WHERE PLANTS ARE FRIENDS
(4 MINUTE READ)
The Botanical Room is a place for selected houseplants and contemporary botanical design products in line with architecture and interior. We met founder Hanni in her store to talk plant life, supporting young designers, and her mission to free houseplants from their previously dusty image.
In short: Why did you open The Botanical Room?
Honestly, out of sheer frustration and lack of alternatives: Whenever I searched unseen and unique plants they were so hard to find. Everything was more or less the same, boring and uninspiring. House plants seemed to be stuck in their 70s-outdated-office-time. And finding cool pots and accessories was even harder – mostly plastic mass ware or ceramics in boring shapes and colours. I said to myself it can’t be that there is no place offering both nice plants and accessories, so I had to do it. And so The Botanical Room was born in 2016.
What makes The Botanical Room unique?
I select all products and plants myself and change the product range regularly to continuously surprise my customers. I focus on aesthetics, functionality and zeitgeist. We do our own collaborations and support small, independent producers, product designers, illustrators, or ceramic makers.
”I want it to be more than a shop, a place for plants and modern design, and the combination is unique in Berlin.”
The store is a personal, relaxed place and many regulars keep me updated on the process and growth of their plants. Personal advice is important even if it can mean we have to send you home without a plant as your location or lifestyle is not plant-friendly. I want every plant to live and grow with my customers, for a lifetime.
How do you seek out and collaborate with young designers, what criteria is essential for you?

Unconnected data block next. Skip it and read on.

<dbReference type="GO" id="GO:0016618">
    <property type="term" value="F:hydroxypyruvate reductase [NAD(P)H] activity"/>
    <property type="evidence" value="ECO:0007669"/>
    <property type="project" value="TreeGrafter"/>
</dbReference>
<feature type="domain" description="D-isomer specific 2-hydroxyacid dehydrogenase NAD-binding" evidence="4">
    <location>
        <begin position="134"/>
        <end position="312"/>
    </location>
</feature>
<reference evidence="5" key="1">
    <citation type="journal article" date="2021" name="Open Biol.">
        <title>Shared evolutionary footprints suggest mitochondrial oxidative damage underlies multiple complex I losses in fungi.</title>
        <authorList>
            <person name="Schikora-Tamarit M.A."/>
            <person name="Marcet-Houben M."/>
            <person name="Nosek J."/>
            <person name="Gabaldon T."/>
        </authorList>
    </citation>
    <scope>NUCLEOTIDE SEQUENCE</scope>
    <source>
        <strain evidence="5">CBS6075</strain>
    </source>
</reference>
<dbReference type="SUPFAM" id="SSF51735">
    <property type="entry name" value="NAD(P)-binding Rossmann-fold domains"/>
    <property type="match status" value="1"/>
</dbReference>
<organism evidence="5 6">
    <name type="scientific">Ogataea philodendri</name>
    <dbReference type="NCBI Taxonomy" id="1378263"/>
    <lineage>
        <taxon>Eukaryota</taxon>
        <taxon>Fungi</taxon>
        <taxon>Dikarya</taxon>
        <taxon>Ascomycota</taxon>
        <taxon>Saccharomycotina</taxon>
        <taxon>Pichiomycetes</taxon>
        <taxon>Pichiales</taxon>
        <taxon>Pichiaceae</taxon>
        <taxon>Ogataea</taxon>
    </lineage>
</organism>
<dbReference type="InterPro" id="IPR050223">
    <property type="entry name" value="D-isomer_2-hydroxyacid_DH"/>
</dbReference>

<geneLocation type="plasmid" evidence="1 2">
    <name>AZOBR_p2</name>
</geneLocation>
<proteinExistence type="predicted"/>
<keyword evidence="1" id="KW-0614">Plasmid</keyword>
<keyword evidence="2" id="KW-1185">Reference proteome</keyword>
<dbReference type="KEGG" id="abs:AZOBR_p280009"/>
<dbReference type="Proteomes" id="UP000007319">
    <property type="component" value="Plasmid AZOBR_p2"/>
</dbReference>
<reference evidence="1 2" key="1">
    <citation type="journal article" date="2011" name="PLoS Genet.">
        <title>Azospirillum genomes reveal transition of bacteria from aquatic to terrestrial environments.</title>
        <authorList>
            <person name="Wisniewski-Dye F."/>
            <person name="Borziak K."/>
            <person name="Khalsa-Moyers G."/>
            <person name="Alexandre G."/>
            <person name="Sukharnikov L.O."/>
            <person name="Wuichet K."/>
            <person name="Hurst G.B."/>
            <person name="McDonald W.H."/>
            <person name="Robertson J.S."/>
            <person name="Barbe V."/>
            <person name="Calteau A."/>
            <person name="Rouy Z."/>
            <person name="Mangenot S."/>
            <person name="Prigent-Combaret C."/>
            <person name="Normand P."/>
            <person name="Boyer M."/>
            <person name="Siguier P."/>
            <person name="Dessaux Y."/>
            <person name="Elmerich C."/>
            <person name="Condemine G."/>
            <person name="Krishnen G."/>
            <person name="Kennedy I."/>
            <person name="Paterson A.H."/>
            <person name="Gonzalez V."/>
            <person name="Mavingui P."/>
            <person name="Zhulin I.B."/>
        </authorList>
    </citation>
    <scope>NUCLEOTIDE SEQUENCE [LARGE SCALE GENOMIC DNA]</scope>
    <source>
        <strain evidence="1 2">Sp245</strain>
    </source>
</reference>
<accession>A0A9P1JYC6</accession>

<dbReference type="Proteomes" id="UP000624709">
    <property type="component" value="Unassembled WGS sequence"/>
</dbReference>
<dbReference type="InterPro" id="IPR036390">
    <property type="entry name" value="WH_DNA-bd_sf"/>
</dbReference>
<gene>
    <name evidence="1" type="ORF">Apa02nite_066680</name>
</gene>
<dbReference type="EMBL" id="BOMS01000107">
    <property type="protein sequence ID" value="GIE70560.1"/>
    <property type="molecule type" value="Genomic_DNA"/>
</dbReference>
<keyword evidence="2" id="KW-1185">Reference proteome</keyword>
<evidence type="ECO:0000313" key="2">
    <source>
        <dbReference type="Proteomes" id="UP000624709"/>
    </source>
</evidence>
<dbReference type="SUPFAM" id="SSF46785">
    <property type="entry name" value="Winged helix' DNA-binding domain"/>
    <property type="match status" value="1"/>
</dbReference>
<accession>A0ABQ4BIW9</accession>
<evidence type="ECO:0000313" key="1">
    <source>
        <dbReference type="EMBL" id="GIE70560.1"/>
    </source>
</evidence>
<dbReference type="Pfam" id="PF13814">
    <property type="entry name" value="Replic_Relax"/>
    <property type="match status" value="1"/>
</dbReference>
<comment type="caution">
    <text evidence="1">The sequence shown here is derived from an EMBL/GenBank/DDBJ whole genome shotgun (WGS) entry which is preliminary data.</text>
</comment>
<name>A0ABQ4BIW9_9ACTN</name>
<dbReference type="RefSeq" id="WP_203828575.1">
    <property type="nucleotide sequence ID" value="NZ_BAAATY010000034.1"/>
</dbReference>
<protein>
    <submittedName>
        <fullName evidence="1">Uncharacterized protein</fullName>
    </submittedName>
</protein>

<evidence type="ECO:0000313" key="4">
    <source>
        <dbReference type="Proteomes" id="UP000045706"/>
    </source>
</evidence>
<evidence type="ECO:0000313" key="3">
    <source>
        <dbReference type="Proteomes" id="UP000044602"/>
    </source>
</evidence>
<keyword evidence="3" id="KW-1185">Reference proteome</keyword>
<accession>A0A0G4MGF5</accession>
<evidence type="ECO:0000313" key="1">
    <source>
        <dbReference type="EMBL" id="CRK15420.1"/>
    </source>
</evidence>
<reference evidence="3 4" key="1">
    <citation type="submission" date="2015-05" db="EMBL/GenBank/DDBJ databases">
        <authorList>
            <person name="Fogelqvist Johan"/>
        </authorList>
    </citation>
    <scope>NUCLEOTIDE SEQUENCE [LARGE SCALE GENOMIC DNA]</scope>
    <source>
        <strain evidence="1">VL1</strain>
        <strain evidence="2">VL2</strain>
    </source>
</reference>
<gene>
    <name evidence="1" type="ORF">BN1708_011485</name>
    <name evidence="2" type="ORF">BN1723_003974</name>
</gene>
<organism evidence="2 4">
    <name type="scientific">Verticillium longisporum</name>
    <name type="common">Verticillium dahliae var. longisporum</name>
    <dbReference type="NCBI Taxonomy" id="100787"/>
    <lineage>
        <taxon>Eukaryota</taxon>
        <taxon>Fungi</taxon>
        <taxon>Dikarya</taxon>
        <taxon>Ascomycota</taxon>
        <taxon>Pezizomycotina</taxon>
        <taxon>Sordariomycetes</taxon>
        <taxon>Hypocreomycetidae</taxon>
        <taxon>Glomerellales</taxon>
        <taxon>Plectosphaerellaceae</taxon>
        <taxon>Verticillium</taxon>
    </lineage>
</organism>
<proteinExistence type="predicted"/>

I want to know where all products are produced and sell no mass ware and have personal contact to all brands and artists I work with. I am always on the lookout, online, on markets in the neighborhood or while travelling. Through artists I work with already, suggestions, or sheer luck. Something about the product has to captivate me; it can be the form, color combination, or something indescribable. I rely on my guts telling me yes and so far this worked quite well for me.
Have you always been a plant lady?
As a child I’ve been outside a lot, roaming the woods, building tree houses, saving plants from the trash and nursing them back to life. I learned everything about plants in my parent’s house and garden, how to care for them, repotting, layering, growing vegetables and scaring off slugs! When I moved out I kind of lost interest but gradually the plants came back into my home. I clearly remember the first one – a Ficus Ginseng looking like a furry broiler – I had to take him home. His name is Herrmann and he still lives with me.
Why this fascination with plants?
Of course there is the visual aspect, all those different forms and shapes, sometimes almost surreal; leafs that are huge, tiny, pointed with curly edges or circular, surfaces that range from velvety soft to artificially smooth and shiny. The colors and patterns nature can produce, leaves appearing painted or digitally designed, with silver dots or pink lines, is truly fascinating. Plants are green sculptures, works of art. And I see plants as my green roommates that I live with, that constantly change, grow and sometimes also die over the years. I get really excited when I see new leaves growing, or it can take years until a plant will bloom and suddenly there are these beautiful blossoms. Truly amazing.